GSA Annual Meeting in Phoenix, Arizona, USA - 2019

Paper No. 149-12
Presentation Time: 4:45 PM


RICE, Amy Katherine1, BLACK, Paul2, CROWELL, Kelly1, FLEURY, Aharon2, JENNINGS, Terry2, LEE, Robert C.2, LEVITT, Daniel G.2, OCCHIOGROSSO, Gregg2, SCHAUPP, Christopher2, SULLY, Michael2 and TAUXE, John1, (1)Neptune and Company, Los Alamos, NM 87544, (2)Neptune and Company, Lakewood, CO 80215

Coupling of hydrogeologic, ecologic, and atmospheric models across multiple spatial and temporal scales is one of the most significant challenges of environmental modeling. Systems-level models, incorporating multiple coupled process-level models and abstractions, are useful for investigating how contaminant transport mechanisms function together and/or influence each other. Here, we integrate systems and process modeling in support of risk assessment efforts at Los Alamos National Laboratory (LANL).

LANL has disposed of radioactive material at Material Disposal Area (MDA) G since the late 1950s, including disposition of low-level waste and transuranic radionuclides. Decisions on whether waste remains at MDA G or is removed to another facility are dependent on analysis of hazards to human health and the environment. To support decision-making, a probabilistic assessment of radiological risk at MDA G is required with a thorough conceptualization of the site, including regulatory context (e.g., performance criteria), engineered systems (e.g., cover design), environmental systems (e.g., factors influencing water and contaminant flux in the thick vadose zone below MDA G), and human exposure scenarios.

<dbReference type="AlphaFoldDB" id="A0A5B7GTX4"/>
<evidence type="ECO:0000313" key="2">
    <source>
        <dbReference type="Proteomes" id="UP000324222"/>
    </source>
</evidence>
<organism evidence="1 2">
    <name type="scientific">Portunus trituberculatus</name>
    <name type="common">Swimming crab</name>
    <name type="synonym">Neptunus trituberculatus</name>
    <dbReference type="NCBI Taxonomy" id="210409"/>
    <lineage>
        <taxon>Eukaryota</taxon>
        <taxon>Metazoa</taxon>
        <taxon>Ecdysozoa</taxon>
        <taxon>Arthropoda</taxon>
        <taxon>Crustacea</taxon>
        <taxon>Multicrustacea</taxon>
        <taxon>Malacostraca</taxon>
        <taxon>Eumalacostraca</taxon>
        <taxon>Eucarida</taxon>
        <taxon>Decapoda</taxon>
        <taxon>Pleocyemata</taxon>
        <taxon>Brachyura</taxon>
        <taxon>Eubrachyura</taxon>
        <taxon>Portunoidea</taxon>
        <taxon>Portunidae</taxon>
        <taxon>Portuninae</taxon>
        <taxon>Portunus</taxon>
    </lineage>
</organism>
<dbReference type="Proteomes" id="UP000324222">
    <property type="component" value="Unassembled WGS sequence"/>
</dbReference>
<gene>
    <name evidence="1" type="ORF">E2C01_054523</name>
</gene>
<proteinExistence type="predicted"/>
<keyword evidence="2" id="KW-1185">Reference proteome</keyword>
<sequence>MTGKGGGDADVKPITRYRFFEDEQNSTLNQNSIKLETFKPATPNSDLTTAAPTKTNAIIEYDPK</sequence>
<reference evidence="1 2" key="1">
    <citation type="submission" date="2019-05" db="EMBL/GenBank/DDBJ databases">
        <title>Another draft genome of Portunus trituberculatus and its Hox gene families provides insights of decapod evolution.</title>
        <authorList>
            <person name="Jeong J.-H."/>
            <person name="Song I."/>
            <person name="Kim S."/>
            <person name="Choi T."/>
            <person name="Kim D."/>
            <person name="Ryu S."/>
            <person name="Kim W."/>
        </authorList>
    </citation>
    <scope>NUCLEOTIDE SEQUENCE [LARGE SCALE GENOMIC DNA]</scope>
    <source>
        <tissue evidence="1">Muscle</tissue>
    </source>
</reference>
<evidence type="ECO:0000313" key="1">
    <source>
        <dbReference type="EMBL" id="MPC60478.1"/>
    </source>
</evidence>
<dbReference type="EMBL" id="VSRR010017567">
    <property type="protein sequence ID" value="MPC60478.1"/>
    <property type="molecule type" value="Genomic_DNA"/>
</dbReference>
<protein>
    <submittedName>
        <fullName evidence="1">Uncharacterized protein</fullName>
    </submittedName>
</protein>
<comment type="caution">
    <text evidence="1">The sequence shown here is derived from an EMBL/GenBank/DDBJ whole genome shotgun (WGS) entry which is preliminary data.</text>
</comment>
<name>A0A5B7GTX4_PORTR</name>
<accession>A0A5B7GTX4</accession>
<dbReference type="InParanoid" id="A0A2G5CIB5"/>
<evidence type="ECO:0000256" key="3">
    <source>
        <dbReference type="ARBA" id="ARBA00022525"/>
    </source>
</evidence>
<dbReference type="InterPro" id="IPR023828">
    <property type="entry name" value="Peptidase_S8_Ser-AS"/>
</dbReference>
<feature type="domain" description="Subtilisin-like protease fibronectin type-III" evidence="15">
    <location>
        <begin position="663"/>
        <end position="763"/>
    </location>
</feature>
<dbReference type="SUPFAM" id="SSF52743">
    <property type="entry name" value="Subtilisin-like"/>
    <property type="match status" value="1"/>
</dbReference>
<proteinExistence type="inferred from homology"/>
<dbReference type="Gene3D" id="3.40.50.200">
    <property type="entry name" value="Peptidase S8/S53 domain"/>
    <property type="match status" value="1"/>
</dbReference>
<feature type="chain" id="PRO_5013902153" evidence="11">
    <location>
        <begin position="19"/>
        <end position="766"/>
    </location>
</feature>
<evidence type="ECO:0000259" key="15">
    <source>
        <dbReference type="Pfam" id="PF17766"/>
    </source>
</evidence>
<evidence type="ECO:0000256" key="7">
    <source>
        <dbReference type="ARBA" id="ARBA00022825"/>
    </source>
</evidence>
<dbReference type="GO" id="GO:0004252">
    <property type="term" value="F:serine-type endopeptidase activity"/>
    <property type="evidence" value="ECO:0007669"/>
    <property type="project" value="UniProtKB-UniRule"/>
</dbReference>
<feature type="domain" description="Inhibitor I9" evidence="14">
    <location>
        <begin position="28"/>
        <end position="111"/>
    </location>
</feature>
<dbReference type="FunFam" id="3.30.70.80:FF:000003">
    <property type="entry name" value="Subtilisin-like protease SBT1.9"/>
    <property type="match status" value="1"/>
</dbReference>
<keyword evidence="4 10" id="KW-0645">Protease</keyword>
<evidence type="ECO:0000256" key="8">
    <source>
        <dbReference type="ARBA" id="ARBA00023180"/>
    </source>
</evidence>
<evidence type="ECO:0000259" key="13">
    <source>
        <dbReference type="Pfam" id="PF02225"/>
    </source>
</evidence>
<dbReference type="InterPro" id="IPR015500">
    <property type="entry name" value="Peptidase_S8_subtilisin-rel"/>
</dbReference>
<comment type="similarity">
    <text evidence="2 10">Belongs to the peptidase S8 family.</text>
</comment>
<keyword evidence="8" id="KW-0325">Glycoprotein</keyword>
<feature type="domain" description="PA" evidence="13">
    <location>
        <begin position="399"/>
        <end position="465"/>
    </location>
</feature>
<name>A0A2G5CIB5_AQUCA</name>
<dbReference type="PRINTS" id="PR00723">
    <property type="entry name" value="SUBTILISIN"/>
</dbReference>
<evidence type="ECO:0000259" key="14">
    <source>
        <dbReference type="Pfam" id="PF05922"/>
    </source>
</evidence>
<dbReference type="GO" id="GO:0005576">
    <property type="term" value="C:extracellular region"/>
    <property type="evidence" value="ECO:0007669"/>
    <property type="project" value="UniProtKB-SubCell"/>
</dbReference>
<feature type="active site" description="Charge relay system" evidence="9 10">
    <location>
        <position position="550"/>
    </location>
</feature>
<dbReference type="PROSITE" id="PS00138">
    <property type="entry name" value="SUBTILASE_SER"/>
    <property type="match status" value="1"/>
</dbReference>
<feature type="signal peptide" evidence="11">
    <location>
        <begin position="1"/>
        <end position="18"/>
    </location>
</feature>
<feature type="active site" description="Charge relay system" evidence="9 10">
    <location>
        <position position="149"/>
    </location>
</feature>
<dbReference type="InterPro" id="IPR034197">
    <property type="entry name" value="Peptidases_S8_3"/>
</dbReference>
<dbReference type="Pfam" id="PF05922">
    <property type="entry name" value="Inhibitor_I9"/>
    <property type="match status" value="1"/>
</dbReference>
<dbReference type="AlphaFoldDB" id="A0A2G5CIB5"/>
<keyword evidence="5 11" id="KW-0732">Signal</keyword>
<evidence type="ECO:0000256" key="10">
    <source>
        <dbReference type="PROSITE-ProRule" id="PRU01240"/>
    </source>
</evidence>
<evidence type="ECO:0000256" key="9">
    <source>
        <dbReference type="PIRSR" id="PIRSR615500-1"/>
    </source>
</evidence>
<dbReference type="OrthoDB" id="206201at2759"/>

Using the GoldSim platform, our model integrates multiple process models (e.g., flow and transport in the vadose and saturated zones simulated using the Finite Element Heat and Mass transfer code, erosion using Landlab components supported by traditional erosion process models such as Hillslope Erosion Model) in a systems-level context. We hypothesize that the processes presenting the largest contribution to human health and environmental risk will be: (i) biotic transport, including chemical-specific uptake by plants and bulk movement of contaminated soil by burrowing animals, and (ii) exposure of waste by erosion. Other migration pathways, including transport through the vadose zone to drinking water aquifers, will present negligible risk for this site. In addition to elucidating the relative contributions of various environmental processes to risk at MDA G, the approach has application to diverse disposal sites within variable regulatory and environmental contexts.